Will states continue push for more renewable energy?
Almost 300 shiny new wind turbines, part of the Flat Ridge 2 Wind Farm, are now generating clean, renewable energy on a 66,000-acre site across four counties in southern Kansas. Each turbine has capacity to generate 1.6 megawatts (MW) of electricity or a total of 438 megawatts. That’s enough to supply electricity to 160,000 homes as far away as Missouri, Arkansas and Louisiana.
The impact of the state’s largest wind farm rippled across the Kansas economy and other Midwestern states, too. A study by the Kansas City law firm of Polsinelli Shughart, conducted by companies connected to the wind industry, found that the leasing of land for the wind turbines brings $273 million in additional income for landowners and $208 million in revenue for community organizations and local and county governments.
Building the $800 million project also created 3,484 construction jobs, 262 operation and maintenance jobs, and 8,569 indirect jobs, the study noted. The wind farm is jointly owned by BP Wind Energy and Sempra U.S. Gas & Power.
Driven in part by state renewable energy targets, fourteen states have installed over 1,000MW of wind capacity, and a total of 37states now have installed at least some utility-scale wind power. With 9,728 MW of capacity, Texas is leading the way, followed by Iowa with 3,670 MW.
Wind set a new record in 2012 by installing 44 percent of all new electrical generating capacity in America, according to the Energy Information Administration, leading the electric sector compared with 30 percent for natural gas, and lesser amounts for coal and other sources.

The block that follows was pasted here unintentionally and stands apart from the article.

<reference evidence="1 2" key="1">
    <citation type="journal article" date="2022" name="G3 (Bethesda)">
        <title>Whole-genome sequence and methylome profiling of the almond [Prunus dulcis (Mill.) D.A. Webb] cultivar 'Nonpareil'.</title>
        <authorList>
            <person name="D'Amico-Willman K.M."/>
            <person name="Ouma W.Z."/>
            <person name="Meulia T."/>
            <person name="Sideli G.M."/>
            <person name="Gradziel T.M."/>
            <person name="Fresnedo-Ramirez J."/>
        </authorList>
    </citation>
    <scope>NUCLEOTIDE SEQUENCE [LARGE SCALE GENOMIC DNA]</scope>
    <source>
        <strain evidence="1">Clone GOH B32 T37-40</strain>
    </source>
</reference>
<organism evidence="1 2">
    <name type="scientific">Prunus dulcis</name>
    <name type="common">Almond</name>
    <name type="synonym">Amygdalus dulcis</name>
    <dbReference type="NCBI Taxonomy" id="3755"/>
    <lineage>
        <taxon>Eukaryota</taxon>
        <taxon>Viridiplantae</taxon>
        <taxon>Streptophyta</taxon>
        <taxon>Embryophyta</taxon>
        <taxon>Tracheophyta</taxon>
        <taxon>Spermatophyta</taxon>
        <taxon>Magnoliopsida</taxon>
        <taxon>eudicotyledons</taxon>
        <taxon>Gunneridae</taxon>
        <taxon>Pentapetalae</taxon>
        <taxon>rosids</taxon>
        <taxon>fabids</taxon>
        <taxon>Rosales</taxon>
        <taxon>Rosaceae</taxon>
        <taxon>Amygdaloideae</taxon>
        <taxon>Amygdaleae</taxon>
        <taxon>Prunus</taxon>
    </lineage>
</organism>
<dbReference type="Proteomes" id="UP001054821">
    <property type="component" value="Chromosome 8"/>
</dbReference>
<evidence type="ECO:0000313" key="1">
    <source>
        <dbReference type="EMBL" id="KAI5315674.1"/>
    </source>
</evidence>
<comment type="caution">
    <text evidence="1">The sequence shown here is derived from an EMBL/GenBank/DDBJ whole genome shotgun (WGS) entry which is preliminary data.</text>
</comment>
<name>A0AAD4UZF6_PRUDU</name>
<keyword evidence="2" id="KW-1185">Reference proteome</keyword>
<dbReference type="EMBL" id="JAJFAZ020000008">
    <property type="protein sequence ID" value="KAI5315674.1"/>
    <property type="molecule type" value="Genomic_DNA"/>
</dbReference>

But the future of wind energy in the U.S. is unclear, in part because of the low price of natural gas, which has made it an economical option to generate electricity and uncertainty over continuation of the federal Production Tax Credit (PTC).
Congress included the long-sought extension of PTC and Investment Tax Credits for community and offshore projects in final passage of a bill to avert the “fiscal cliff” earlier this year. The bill would cover all wind projects that start construction in 2013.
America’s wind energy workers have been living under threat of the PTC’s expiration for over a year and layoffs had already begun, as companies idled factories because of a lack of orders for 2013, according to the American Wind Energy Association.
Uncertain federal policies have caused a “boom-bust” cycle in U.S. wind energy development for over a decade, AWEA notes.
State requirements key
But wind and other forms of renewable energy have also been bolstered by state-based Renewable Portfolio Standards (RPS). While some have argued against state mandates, there’s no question that they have played a key role in developing a new clean energy economy.
Electric power generated under state Renewable Portfolio Standards (RPS) represented 54 percent of all retail electricity sales in the United States in 2012, despite renewable power having virtually no share of the market 15 years ago, “http://www.agri-pulse.com/
Dec2012Barbose.pdf” data from the DOE’s Lawrence Berkeley National Lab (LBNL) shows.
An RPS requires that a certain percentage of the market be supplied by new renewable energy sources, including anaerobic digesters on animal operations, wind farms and solar energy facilities ? all found in rural areas across the country.
In other parts of the country where there are significant biomass
Image from Energy Information Administration